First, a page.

10 Holiday STEM Activities to Keep Your Kids Curious When It's Cold

When the temperatures drop this holiday, the fun doesn’t need to stop! From science experiments to technological wizardry, STEM activities offer tons of things to do with your kids. Each of these activities offers something to help children learn about science, technology, engineering, and math. These projects are safe and easy for younger kids to enjoy as well. To keep things organized, each activity is organized within its STEM field.



1. It's a Soap Soufflé

Want to explore Charles's Law? Charles's Law states that as the temperature of a gas goes up, so does the volume. This is a quick and easy way to show your child how air expands from Ivory soap. In addition, this experiment is great for sensory exploration with younger children.

What You'll Need

Conducting Your Experiment

Before getting started, you can have your child hold the bar of soap to feel its shape and texture. How does the soap feel against the skin? How does it smell? You can also show how Ivory soap floats in water in fact, Ivory soap is the only air-filled soap to do so!

1. Place the Ivory bar of soap on the dinner plate.

2. Put the soap into the microwave.

3. Adjust microwave settings to high and cook for 1 to 2 minutes. Your time may be shorter. It's important to watch what's happening in the microwave!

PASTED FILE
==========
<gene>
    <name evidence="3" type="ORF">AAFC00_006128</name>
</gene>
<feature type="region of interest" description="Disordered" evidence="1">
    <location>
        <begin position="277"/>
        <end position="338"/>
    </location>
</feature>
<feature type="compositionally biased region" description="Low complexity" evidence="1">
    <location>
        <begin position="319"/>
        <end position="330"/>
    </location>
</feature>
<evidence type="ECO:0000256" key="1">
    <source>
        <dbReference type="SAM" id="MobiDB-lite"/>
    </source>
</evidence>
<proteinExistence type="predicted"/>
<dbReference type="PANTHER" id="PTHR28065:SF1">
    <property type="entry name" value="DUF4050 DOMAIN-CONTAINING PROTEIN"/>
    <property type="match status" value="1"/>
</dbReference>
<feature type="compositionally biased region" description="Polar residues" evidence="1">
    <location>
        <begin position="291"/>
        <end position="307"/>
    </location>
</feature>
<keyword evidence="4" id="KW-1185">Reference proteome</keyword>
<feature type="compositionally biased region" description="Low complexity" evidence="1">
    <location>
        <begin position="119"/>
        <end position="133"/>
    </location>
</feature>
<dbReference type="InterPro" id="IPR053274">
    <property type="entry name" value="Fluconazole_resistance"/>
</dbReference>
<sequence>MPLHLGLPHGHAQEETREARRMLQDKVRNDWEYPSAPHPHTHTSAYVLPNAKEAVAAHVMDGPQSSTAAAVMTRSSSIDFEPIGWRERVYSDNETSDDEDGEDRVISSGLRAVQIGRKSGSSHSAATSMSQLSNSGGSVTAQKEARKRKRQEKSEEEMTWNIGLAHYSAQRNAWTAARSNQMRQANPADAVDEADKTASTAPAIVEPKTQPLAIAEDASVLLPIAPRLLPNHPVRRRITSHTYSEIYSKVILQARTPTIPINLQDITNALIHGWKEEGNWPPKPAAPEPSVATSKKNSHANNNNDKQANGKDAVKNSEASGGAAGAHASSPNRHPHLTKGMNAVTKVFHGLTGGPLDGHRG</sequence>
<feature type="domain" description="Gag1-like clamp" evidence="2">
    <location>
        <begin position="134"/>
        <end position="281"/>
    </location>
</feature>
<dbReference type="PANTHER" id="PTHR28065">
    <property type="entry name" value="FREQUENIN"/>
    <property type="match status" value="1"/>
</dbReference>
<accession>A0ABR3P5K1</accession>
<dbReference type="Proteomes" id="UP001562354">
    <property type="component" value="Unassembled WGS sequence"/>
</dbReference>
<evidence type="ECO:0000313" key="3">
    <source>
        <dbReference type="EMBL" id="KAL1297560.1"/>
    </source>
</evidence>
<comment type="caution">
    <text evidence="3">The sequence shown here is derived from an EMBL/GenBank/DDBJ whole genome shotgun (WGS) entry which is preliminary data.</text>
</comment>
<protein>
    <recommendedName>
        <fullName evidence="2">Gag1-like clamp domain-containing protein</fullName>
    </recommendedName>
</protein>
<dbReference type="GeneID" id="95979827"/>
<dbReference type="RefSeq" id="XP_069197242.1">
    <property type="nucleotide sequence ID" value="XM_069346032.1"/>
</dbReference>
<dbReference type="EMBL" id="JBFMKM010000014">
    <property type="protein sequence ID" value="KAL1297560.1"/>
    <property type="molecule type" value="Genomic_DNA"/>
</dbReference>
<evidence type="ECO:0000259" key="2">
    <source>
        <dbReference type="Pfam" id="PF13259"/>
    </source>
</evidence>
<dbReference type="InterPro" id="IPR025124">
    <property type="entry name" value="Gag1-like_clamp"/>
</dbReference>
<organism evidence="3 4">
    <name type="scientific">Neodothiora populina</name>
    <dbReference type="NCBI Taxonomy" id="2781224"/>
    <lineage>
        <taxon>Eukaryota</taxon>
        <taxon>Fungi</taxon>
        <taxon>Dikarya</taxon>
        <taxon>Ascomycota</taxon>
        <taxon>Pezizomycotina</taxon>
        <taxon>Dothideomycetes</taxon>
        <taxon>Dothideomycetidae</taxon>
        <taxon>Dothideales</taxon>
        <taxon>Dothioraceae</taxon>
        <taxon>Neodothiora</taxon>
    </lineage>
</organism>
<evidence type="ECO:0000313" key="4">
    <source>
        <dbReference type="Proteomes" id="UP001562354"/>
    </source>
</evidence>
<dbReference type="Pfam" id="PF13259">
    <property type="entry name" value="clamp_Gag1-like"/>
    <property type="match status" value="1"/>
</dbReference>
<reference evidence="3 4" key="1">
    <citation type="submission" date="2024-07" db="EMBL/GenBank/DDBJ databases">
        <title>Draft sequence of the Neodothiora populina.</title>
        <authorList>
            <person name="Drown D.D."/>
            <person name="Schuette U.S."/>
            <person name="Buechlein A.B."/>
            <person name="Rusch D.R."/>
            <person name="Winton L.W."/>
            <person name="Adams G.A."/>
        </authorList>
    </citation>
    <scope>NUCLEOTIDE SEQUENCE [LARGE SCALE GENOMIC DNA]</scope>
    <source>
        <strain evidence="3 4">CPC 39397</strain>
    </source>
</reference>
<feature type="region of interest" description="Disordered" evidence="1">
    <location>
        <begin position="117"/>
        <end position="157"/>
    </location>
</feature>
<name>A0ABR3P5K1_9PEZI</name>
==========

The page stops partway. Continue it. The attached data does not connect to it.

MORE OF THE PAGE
4. Watch as the bar of soap starts expanding in the microwave, slowly fluffing out over time to be three times its size!

Once the soap has cooled, it is time to play with the soap again. Kids can feel the difference in texture, play with the airy, scented crumbles, and feel how the soap has changed from being heated. The soap is smooth and silky, easily crumbling in their hands!


Ivory soap is one of the only brands to have air-filled bars. These air-filled bars expand when heated, creating a much fluffier and larger "bar" of soap.

Now What?

You do not have to put the Ivory crumbles to waste. These can be used to create a homemade laundry detergent or even scented fairy mud.

2. Absorbing Your Name with Colors

Have you ever talked to your kids about how water is absorbed differently depending on the agent? As some towel brands will tell you, there are better paper towels with more absorbency. However, what is the absorbency of water to salt? This experiment uses watercolors and salt to spell your child's name, leading to an amazing wow factor when the water is absorbed into the letters!

What You'll Need

Conducting Your Experiment

To get started, help your child out a bit by printing their name on the cardboard. White card stock works really well for this experiment because you will easily be able to see each child’s name.

Trace out the letters of your name with white glue. This is a fun way to also learn how to spell and draw!

1. Place the glue cards on a baking pan as the next part gets a bit messy!

2. Open the salt and let your kid sprinkle it over their name in glue. Shake the pan back and forth to make sure that the glue is coated completely!

3. Put the watercolors into the ice cube tray or use Dixie cups.

4. Fill the pipette with one of the watercolors.

5. This is where the fun begins! Drip the watercolor across the glue and salt to see it expand and flow throughout the letters.

6. Try other shapes and colors with this experiment to see how the salt changes colors.

Note: Art is not able to stand upright as the salt will slide off.



3. Learn Your Binary Code Birthday

Binary code is the language that computers use to talk to each other and other systems of information. Even pictures are broken down into binary code for computers to understand what it is. Binary code is based on a two-number system consisting of “0” and “1.”